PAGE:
This was perhaps the moment when Fling and I lost any hope of becoming something more than a fling. Because it happened that while Scrappy was attacking Fling, I remembered that I had, for the first time in my life, a can of pepper spray. I never felt threatened before–except by people I knew–and I wasn’t planning on making a habit of wandering around downtown Seattle alone in the middle of the night. Maybe I just happened upon it in my apartment. I didn’t know where it came from; I certainly never purchased it. Maybe one of my friends left it behind and I picked it up just because.
So I sprayed Scrappy, the Attack Hobo. But Scrappy’s face was hanging over Fling’s shoulder from behind, and it turns out there isn’t much control over the range of pepper spray. And perhaps my aim wasn’t great because I both had a number of cocktails and Scrappy was a highly volatile moving target. I sprayed them equally and liberally.
Scrappy dropped off Fling’s back, both of them holding their eyes and choking to catch their breath. Their eyes lit up baboon butt red, and while I gritted my teeth in horror and embarrassment, cringing and shifting from leg to leg not knowing what to do, Scrappy slapped Fling on the shoulder genially. “Man, I’m really sorry. Dude, we good? I’m sorry, man. Shit, I didn’t mean it, you know?”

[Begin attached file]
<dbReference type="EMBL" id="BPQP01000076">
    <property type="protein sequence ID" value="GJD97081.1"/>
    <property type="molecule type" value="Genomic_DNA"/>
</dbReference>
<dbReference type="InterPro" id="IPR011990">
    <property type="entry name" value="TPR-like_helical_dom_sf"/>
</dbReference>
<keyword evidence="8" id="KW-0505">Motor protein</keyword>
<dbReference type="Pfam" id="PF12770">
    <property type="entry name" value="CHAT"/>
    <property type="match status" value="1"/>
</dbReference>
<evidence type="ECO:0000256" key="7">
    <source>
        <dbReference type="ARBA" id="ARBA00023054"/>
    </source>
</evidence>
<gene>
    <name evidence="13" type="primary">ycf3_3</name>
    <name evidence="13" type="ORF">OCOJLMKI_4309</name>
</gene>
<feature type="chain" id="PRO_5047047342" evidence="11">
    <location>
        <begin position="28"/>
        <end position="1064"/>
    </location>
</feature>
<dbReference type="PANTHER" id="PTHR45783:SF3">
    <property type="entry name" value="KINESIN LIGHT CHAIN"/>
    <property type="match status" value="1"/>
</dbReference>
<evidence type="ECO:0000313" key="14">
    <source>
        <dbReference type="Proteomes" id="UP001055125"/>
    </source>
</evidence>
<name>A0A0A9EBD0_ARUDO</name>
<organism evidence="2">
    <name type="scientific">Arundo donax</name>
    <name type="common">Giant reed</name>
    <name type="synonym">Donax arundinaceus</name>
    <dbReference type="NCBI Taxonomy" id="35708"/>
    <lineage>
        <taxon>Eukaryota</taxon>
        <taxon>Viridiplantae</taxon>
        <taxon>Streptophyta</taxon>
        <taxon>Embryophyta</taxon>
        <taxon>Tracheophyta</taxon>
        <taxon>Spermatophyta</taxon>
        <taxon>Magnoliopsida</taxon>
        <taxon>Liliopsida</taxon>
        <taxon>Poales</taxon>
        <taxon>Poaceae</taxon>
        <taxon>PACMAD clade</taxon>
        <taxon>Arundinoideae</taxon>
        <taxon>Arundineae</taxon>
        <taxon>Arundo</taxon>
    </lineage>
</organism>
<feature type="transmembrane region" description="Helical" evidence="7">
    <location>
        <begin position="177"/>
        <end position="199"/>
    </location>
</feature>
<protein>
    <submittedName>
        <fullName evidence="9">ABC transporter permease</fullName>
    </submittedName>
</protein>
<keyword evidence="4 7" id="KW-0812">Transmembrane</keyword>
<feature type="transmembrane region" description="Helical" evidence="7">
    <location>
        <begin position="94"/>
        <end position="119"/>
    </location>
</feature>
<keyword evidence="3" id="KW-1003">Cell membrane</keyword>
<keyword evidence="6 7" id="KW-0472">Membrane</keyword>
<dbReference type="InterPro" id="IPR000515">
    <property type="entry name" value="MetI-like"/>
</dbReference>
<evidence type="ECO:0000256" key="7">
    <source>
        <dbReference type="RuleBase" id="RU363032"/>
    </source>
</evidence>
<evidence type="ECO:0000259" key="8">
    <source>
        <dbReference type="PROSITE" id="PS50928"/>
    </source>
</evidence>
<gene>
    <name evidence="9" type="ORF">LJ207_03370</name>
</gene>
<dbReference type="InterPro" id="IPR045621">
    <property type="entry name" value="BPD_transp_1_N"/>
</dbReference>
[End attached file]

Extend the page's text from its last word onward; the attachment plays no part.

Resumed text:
The chauffeur had called the police and we spent several confusing minutes explaining that I was just trying to help; no, I wasn’t the instigator. Yes, I used pepper spray on my date. It was an accident! The woman who had been assaulted disappeared into the streets like smoke, leaving us three mortal enemies defending each other in the eyes of the law, Scrappy bobbing and weaving behind us, popping up like a Whack-a-Mole. “Sorry, dude,” he said. “Dude, hey man. Sorry! No hard feelings, man. Lemme buy you a beer.”
We pulled ourselves from the grips of Johnny Law because they were confused and amused and didn’t know who to charge with a crime, and Fling and I wandered to an even nastier bar to soak out the pepper spray and adrenalin. We got unfathomably ripped, went to his warehouse to swing on the swing, wash the pepper out of his eyes and, though I didn’t quite get it, say, “Sayonara, babe. You’re too out there for me.”
This from a guy who sought me out because I was interested in The Society for Creative Anachronism. The nerve.
It was several years before I discovered the Society for Creative Anachronism really exists. And wouldn’t you know, it provides a place for people to live out their dreams of chivalry and nobility. There are no pince-nez which recite Herodotus, nor dancing ascots, but lots of terrible romantics who dress as troubadours and behave like lovesick paramours reciting Ye Olde poems of love and death to each other between tournaments in which they pulverize one another with remarkably deadly weapons.
Well. Lesson learned.
At least I got the Trekkie to watch my cat for six months when I moved out of town.
And Fling, I finally understood why he looked me up in the first place. Talk about your misguided romantic.